Jim Harbaugh rewrote the rulebook two summers ago with his creative use of satellite camps.
LSU’s Ed Orgeron is apparently wagging his finger at the Michigan coach.
In a report Thursday from Sports Illustrated, writers Michael Rosenberg and Pete Thamel detailed how LSU may have flexed its muscles to keep schools such as Texas, Texas A&M, Michigan, Arkansas and Houston away from satellite camps at smaller Louisiana schools.
Southeastern Louisiana was set to host coaches from Texas, Texas A&M, Arkansas and Houston for its camp, while Harbaugh and Michigan was going to come to Tulane this summer.
Later, it was announced that LSU would be taking the place of those schools at the camps.
“LSU’s influence is undeniable,” an unnamed college official noted in the story.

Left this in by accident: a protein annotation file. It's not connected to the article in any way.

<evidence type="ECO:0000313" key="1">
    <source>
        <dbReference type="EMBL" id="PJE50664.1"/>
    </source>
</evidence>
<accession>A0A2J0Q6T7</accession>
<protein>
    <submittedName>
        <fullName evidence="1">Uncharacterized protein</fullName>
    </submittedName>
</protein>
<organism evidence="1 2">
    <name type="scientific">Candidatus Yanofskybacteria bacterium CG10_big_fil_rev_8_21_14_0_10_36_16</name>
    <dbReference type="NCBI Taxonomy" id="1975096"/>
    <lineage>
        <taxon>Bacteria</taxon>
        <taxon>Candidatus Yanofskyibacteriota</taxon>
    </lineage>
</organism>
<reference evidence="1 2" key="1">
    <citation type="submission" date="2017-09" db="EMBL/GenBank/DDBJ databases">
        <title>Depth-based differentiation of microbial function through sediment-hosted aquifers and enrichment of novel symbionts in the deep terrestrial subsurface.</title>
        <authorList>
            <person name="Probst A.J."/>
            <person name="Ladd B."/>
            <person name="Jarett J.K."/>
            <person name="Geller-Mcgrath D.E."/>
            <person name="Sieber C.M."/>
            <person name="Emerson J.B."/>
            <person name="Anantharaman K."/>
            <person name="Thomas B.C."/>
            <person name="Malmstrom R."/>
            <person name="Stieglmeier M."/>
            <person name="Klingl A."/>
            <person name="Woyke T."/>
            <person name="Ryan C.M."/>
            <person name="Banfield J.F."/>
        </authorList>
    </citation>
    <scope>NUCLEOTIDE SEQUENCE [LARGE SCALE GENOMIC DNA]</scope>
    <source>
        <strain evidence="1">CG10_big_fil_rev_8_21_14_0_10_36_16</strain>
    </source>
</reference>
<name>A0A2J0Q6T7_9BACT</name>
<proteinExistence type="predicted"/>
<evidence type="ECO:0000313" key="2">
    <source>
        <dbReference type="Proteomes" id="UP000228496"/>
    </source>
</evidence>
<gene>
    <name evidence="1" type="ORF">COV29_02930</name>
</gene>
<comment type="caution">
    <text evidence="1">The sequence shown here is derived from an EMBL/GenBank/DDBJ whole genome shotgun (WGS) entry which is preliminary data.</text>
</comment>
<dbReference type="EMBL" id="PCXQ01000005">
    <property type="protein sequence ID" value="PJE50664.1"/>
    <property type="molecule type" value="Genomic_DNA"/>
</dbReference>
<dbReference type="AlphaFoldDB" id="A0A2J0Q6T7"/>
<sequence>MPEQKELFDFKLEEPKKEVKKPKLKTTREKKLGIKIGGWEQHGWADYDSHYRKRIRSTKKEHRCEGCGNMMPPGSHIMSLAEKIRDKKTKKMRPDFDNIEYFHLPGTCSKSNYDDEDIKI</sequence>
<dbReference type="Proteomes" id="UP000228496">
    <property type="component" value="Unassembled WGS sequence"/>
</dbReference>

“No. No. This was us keeping Louisiana together,” Orgeron said, noting that everything worked out this way just because LSU was late to put its summer plans together.
Orgeron has managed to pretty well lock up the talent-rich state, but the article argues that moves like this hurt the players from gaining valuable exposure (and possible scholarship opportunities) from the other major schools. LSU and the other smaller schools only have so many scholarships to give, while families may not be able to afford to send prospects to faraway places like Michigan to attend their camps.
(Also probably worth nothing that Rosenberg is a Michigan grad.)
After Harbaugh canvassed the world two summers ago, the NCAA’s new rule said the camps can only be held at colleges, which makes moves like Orgeron’s possible.
According to the report, Texas A&M was scheduled to work a camp with Southeastern Louisiana on June 11 but has been replaced by LSU. Arkansas was scheduled to work a June 8 camp at Southeastern Louisiana with Louisiana Tech, Texas and Houston. Now, only La. Tech will join Southeastern Louisiana at the camp.